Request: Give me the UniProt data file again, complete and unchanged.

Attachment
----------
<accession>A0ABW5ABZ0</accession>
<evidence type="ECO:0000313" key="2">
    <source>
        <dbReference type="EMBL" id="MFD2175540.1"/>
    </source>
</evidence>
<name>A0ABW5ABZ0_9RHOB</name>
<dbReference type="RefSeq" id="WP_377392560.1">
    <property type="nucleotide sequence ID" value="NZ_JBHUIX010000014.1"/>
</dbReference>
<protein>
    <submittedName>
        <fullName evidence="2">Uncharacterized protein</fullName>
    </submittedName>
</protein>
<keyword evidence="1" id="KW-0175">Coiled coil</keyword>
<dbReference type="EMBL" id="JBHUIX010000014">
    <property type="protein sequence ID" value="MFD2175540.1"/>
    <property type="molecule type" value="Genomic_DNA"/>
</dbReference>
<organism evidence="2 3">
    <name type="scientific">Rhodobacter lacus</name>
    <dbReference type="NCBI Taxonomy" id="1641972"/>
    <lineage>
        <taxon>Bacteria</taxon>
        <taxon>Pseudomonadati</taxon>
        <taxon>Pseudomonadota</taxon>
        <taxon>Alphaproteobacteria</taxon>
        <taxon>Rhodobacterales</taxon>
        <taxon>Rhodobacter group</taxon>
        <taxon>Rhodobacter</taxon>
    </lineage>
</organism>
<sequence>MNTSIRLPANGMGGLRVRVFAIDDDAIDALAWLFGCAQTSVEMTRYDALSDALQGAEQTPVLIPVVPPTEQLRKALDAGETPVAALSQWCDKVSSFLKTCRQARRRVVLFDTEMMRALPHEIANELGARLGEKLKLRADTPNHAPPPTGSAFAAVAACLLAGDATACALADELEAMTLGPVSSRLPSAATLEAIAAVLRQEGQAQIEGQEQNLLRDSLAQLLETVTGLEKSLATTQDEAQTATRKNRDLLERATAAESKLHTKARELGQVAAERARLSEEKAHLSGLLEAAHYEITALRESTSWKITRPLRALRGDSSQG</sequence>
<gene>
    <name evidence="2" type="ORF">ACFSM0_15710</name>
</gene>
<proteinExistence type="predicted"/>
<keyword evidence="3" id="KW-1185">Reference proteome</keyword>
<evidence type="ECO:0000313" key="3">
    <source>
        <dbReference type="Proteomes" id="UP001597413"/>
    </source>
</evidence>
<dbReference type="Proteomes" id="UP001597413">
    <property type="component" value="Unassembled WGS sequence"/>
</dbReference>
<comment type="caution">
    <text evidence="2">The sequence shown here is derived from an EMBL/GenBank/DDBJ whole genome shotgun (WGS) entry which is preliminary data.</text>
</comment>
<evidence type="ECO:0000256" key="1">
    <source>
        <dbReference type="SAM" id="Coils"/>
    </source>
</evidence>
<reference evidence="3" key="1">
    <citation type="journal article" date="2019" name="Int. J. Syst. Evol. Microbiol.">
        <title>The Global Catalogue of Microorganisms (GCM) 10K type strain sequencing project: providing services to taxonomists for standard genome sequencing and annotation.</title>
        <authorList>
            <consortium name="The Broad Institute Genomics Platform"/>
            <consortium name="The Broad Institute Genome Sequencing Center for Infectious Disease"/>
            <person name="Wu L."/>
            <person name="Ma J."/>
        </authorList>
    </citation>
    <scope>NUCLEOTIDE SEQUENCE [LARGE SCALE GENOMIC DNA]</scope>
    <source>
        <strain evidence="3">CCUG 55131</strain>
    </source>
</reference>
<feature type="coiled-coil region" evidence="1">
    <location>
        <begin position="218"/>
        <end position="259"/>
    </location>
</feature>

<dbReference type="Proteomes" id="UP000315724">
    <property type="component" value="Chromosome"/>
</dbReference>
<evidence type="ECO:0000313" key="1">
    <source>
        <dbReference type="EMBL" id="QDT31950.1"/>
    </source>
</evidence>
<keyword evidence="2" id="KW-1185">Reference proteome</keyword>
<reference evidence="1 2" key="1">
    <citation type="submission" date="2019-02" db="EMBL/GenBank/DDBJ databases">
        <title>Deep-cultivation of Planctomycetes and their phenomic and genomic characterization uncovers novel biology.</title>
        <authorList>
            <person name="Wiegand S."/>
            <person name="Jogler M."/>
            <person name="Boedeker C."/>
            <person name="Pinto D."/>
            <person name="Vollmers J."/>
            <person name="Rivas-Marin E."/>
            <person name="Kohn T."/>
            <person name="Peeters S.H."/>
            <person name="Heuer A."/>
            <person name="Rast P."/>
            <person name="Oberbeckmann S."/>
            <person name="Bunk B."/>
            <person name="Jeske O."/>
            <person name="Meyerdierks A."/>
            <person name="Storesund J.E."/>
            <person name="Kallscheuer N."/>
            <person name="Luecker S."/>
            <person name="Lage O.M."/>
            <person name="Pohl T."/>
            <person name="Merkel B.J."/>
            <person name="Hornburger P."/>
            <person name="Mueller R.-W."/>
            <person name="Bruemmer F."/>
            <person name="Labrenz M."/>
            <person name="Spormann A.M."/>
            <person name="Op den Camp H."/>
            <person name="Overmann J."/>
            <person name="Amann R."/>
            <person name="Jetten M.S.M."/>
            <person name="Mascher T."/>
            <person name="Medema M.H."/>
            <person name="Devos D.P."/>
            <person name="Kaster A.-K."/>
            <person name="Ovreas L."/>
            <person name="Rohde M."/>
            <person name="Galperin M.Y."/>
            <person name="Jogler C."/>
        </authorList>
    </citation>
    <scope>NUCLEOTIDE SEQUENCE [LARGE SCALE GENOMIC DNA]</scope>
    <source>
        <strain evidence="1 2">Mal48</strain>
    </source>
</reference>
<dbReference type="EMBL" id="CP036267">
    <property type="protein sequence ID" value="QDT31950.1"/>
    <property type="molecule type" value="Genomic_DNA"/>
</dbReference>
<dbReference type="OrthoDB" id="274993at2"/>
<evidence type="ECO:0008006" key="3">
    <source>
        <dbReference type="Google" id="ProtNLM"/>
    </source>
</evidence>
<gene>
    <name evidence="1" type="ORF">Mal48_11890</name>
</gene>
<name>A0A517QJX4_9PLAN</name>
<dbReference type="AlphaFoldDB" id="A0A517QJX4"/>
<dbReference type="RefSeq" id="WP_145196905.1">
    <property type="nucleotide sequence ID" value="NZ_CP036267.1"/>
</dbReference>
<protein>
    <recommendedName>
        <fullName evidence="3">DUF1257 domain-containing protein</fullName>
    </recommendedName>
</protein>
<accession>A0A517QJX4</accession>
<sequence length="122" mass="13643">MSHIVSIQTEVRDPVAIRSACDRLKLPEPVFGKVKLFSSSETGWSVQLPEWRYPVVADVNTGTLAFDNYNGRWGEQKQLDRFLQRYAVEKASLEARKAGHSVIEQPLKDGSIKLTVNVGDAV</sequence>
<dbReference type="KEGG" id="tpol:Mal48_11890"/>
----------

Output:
<accession>A0ABW5ABZ0</accession>
<evidence type="ECO:0000313" key="2">
    <source>
        <dbReference type="EMBL" id="MFD2175540.1"/>
    </source>
</evidence>
<name>A0ABW5ABZ0_9RHOB</name>
<dbReference type="RefSeq" id="WP_377392560.1">
    <property type="nucleotide sequence ID" value="NZ_JBHUIX010000014.1"/>
</dbReference>
<protein>
    <submittedName>
        <fullName evidence="2">Uncharacterized protein</fullName>
    </submittedName>
</protein>
<keyword evidence="1" id="KW-0175">Coiled coil</keyword>
<dbReference type="EMBL" id="JBHUIX010000014">
    <property type="protein sequence ID" value="MFD2175540.1"/>
    <property type="molecule type" value="Genomic_DNA"/>
</dbReference>
<organism evidence="2 3">
    <name type="scientific">Rhodobacter lacus</name>
    <dbReference type="NCBI Taxonomy" id="1641972"/>
    <lineage>
        <taxon>Bacteria</taxon>
        <taxon>Pseudomonadati</taxon>
        <taxon>Pseudomonadota</taxon>
        <taxon>Alphaproteobacteria</taxon>
        <taxon>Rhodobacterales</taxon>
        <taxon>Rhodobacter group</taxon>
        <taxon>Rhodobacter</taxon>
    </lineage>
</organism>
<sequence>MNTSIRLPANGMGGLRVRVFAIDDDAIDALAWLFGCAQTSVEMTRYDALSDALQGAEQTPVLIPVVPPTEQLRKALDAGETPVAALSQWCDKVSSFLKTCRQARRRVVLFDTEMMRALPHEIANELGARLGEKLKLRADTPNHAPPPTGSAFAAVAACLLAGDATACALADELEAMTLGPVSSRLPSAATLEAIAAVLRQEGQAQIEGQEQNLLRDSLAQLLETVTGLEKSLATTQDEAQTATRKNRDLLERATAAESKLHTKARELGQVAAERARLSEEKAHLSGLLEAAHYEITALRESTSWKITRPLRALRGDSSQG</sequence>
<gene>
    <name evidence="2" type="ORF">ACFSM0_15710</name>
</gene>
<proteinExistence type="predicted"/>
<keyword evidence="3" id="KW-1185">Reference proteome</keyword>
<evidence type="ECO:0000313" key="3">
    <source>
        <dbReference type="Proteomes" id="UP001597413"/>
    </source>
</evidence>
<dbReference type="Proteomes" id="UP001597413">
    <property type="component" value="Unassembled WGS sequence"/>
</dbReference>
<comment type="caution">
    <text evidence="2">The sequence shown here is derived from an EMBL/GenBank/DDBJ whole genome shotgun (WGS) entry which is preliminary data.</text>
</comment>
<evidence type="ECO:0000256" key="1">
    <source>
        <dbReference type="SAM" id="Coils"/>
    </source>
</evidence>
<reference evidence="3" key="1">
    <citation type="journal article" date="2019" name="Int. J. Syst. Evol. Microbiol.">
        <title>The Global Catalogue of Microorganisms (GCM) 10K type strain sequencing project: providing services to taxonomists for standard genome sequencing and annotation.</title>
        <authorList>
            <consortium name="The Broad Institute Genomics Platform"/>
            <consortium name="The Broad Institute Genome Sequencing Center for Infectious Disease"/>
            <person name="Wu L."/>
            <person name="Ma J."/>
        </authorList>
    </citation>
    <scope>NUCLEOTIDE SEQUENCE [LARGE SCALE GENOMIC DNA]</scope>
    <source>
        <strain evidence="3">CCUG 55131</strain>
    </source>
</reference>
<feature type="coiled-coil region" evidence="1">
    <location>
        <begin position="218"/>
        <end position="259"/>
    </location>
</feature>

<dbReference type="Proteomes" id="UP000315724">
    <property type="component" value="Chromosome"/>
</dbReference>
<evidence type="ECO:0000313" key="1">
    <source>
        <dbReference type="EMBL" id="QDT31950.1"/>
    </source>
</evidence>
<keyword evidence="2" id="KW-1185">Reference proteome</keyword>
<reference evidence="1 2" key="1">
    <citation type="submission" date="2019-02" db="EMBL/GenBank/DDBJ databases">
        <title>Deep-cultivation of Planctomycetes and their phenomic and genomic characterization uncovers novel biology.</title>
        <authorList>
            <person name="Wiegand S."/>
            <person name="Jogler M."/>
            <person name="Boedeker C."/>
            <person name="Pinto D."/>
            <person name="Vollmers J."/>
            <person name="Rivas-Marin E."/>
            <person name="Kohn T."/>
            <person name="Peeters S.H."/>
            <person name="Heuer A."/>
            <person name="Rast P."/>
            <person name="Oberbeckmann S."/>
            <person name="Bunk B."/>
            <person name="Jeske O."/>
            <person name="Meyerdierks A."/>
            <person name="Storesund J.E."/>
            <person name="Kallscheuer N."/>
            <person name="Luecker S."/>
            <person name="Lage O.M."/>
            <person name="Pohl T."/>
            <person name="Merkel B.J."/>
            <person name="Hornburger P."/>
            <person name="Mueller R.-W."/>
            <person name="Bruemmer F."/>
            <person name="Labrenz M."/>
            <person name="Spormann A.M."/>
            <person name="Op den Camp H."/>
            <person name="Overmann J."/>
            <person name="Amann R."/>
            <person name="Jetten M.S.M."/>
            <person name="Mascher T."/>
            <person name="Medema M.H."/>
            <person name="Devos D.P."/>
            <person name="Kaster A.-K."/>
            <person name="Ovreas L."/>
            <person name="Rohde M."/>
            <person name="Galperin M.Y."/>
            <person name="Jogler C."/>
        </authorList>
    </citation>
    <scope>NUCLEOTIDE SEQUENCE [LARGE SCALE GENOMIC DNA]</scope>
    <source>
        <strain evidence="1 2">Mal48</strain>
    </source>
</reference>
<dbReference type="EMBL" id="CP036267">
    <property type="protein sequence ID" value="QDT31950.1"/>
    <property type="molecule type" value="Genomic_DNA"/>
</dbReference>
<dbReference type="OrthoDB" id="274993at2"/>
<evidence type="ECO:0008006" key="3">
    <source>
        <dbReference type="Google" id="ProtNLM"/>
    </source>
</evidence>
<gene>
    <name evidence="1" type="ORF">Mal48_11890</name>
</gene>
<name>A0A517QJX4_9PLAN</name>
<dbReference type="AlphaFoldDB" id="A0A517QJX4"/>
<dbReference type="RefSeq" id="WP_145196905.1">
    <property type="nucleotide sequence ID" value="NZ_CP036267.1"/>
</dbReference>
<protein>
    <recommendedName>
        <fullName evidence="3">DUF1257 domain-containing protein</fullName>
    </recommendedName>
</protein>
<accession>A0A517QJX4</accession>
<sequence length="122" mass="13643">MSHIVSIQTEVRDPVAIRSACDRLKLPEPVFGKVKLFSSSETGWSVQLPEWRYPVVADVNTGTLAFDNYNGRWGEQKQLDRFLQRYAVEKASLEARKAGHSVIEQPLKDGSIKLTVNVGDAV</sequence>
<dbReference type="KEGG" id="tpol:Mal48_11890"/>